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4459Re: [TalkAntietam] Re: CS Signal Corps in the Maryland Campaign

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  • G E Mayers
    Mar 14, 2008
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      Dear Larry,

      IIRC, Dave also pointed out that Bartlett was actually Jackson's
      CSO, rather than Lee's.

      Yr. Obt. Svt.
      G E "Gerry" Mayers

      To Be A Virginian, either by birth, marriage, adoption, or even
      on one's mother's side, is an introduction to any state in the
      Union, a passport to any foreign country, and a benediction from
      the Almighty God. --Anonymous
      ----- Original Message -----
      From: "eighth_conn_inf" <eighth_conn_inf@...>
      To: <TalkAntietam@yahoogroups.com>
      Sent: Friday, March 14, 2008 7:04 PM
      Subject: [TalkAntietam] Re: CS Signal Corps in the Maryland


      I just noticed a passage in Freeman's "R. E. Lee" vol. 2 pg.
      Lee turned to his signal officer, Captain J. L. Bartlett, who had
      established his station near headquarters, and had him flag to
      Jackson...." also found in OR, vol. 12, pt. II, 562-3.

      You had mentioned Bartlett in your GM article.

      Larry F.

      --- In TalkAntietam@yahoogroups.com, "flagflop" <dwgaddy@...>
      > To all concerned: Pardon the mess I hope I've straightened out.
      > my long inability to post on the group, and indulge me, please,
      > by
      > returning to Dr. Tom's 19 Feb "Favor" and subsequent responses
      > by
      > Harry, Larry F., GE Mayers (at least) and allowing some
      > comments
      > re-affirmations. I've been involved in the Sugar Loaf inquiry
      > correspondence), but just caught up with the related postings
      > here.
      > May I also refer you (if you have access) to my "Confederate
      > Signal
      > Corps at Gettysburg" in "Gettysburg" magazine Number Four (1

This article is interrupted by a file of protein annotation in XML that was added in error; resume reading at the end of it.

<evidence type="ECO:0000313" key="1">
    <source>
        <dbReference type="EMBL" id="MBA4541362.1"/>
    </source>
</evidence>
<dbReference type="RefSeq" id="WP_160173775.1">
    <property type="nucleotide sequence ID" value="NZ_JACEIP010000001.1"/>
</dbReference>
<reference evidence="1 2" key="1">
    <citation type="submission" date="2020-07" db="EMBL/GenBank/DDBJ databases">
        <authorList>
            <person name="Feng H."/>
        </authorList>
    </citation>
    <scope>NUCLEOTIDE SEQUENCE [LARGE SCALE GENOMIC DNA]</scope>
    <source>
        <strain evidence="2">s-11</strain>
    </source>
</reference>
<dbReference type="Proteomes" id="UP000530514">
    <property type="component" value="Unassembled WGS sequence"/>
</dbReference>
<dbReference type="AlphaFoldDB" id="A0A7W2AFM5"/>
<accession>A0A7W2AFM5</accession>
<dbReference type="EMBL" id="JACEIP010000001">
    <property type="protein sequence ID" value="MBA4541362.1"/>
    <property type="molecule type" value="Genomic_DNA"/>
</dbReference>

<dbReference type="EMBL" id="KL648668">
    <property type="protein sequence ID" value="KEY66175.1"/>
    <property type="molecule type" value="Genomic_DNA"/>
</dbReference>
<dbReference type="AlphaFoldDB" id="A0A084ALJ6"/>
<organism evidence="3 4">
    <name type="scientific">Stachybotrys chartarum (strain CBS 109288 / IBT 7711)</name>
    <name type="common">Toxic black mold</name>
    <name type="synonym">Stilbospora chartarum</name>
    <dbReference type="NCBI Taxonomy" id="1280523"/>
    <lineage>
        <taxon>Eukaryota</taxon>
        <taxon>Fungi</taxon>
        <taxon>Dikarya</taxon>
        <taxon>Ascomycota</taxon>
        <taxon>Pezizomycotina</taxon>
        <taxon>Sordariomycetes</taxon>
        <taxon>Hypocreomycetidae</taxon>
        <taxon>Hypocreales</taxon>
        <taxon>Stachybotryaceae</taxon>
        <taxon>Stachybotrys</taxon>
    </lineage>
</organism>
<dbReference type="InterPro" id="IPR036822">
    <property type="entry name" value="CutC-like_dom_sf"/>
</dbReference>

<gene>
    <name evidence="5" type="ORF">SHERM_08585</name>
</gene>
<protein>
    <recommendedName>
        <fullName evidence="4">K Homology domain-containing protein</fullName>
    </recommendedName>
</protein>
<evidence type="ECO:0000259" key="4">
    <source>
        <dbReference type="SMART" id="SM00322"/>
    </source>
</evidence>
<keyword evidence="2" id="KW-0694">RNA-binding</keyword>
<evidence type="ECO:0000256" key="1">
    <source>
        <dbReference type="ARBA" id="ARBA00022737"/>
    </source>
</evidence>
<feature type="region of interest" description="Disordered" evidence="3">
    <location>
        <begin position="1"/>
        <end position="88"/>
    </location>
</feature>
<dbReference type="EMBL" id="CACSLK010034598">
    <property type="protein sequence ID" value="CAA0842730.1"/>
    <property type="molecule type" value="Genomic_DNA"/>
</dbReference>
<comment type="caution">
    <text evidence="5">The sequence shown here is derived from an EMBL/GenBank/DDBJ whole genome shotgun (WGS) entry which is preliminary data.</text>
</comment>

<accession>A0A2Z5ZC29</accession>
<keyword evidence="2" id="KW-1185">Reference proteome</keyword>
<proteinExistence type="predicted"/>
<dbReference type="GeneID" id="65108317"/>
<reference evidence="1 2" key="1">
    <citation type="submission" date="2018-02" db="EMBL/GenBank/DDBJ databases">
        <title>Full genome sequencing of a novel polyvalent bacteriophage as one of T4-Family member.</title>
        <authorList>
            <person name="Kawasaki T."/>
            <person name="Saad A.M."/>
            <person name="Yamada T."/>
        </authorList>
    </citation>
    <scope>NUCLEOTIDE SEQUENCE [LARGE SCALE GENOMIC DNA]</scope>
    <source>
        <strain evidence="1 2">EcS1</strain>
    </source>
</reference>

> Jan
      > 1991), cited in Bobby Krick's "Staff Officers in Gray." There
      > is no
      > record that Lee had a Chief Signal Officer (CSO) on his staff,
      > to
      > best of my knowledge. As required, he used corps signal
      > officer, of
      > whom several are identified. During the Maryland campaign of
      > Fall,
      > 1862, two of the (later) corps-level SigO's were hors de
      > combat --
      > Capt. Wilbourn (Jackson) from wound during Second Manassas,
      > forcing
      > Jackson to employ a signalman who was detailed; and Capt.
      > Manning
      > (Longstreet) from a painful infection, making McLaws depend on
      > an
      > instructed staff officer. Capt. Randolph was probably with
      > Harvey
      > Hill on South Mountain and Capt. Frayser (replacing Capt
      > Stuart,
      > at Second Manassas) with Stuart. Generally speaking, each SigO
      > had
      > SigSgt as tech asst, some of which acted as local "officers" in
      > charge, aka warrant officers.
      > The SigCorps as authorized in Apr/May 62 had only Capts and
      > Sgts.
      > Lieutenants were added in Sep/Oct expansion, as were add'l
      > Sgts --
      > total of only 61 billets, with Capt Norris promoted to Maj and
      > of the SigC.
      > As noted in the postings, Norris generally remained in Richmond
      > did sally forth to meet the "victorious" army returning from
      > Maryland, his home state) and was away nearly nine months
      > because
      > falling out with SecWar, leaving Capt Barker the
      > officer-in-charge.
      > "Secret Service" activity in the field was not part of the
      > SigO's
      > description -- that was a Richmond "back room operation" and
      > people were seldom regular signalmen. (The exceptions continue
      > to
      > interesting, but I don't want to leave the mounting impression
      > that
      > all CS sig officers were engaged in covert ops.)
      > Dave Gaddy
      > I hope this will be useful as we study the full Maryland
      > campaign.
      > The reported occupation of Sugar Loaf by CS signalmen
      > (presumably
      > from Stuart?) o/a 6/7 Sep until 11 Sep appears now to have been
      > confirmed, and I appreciate see the citations.
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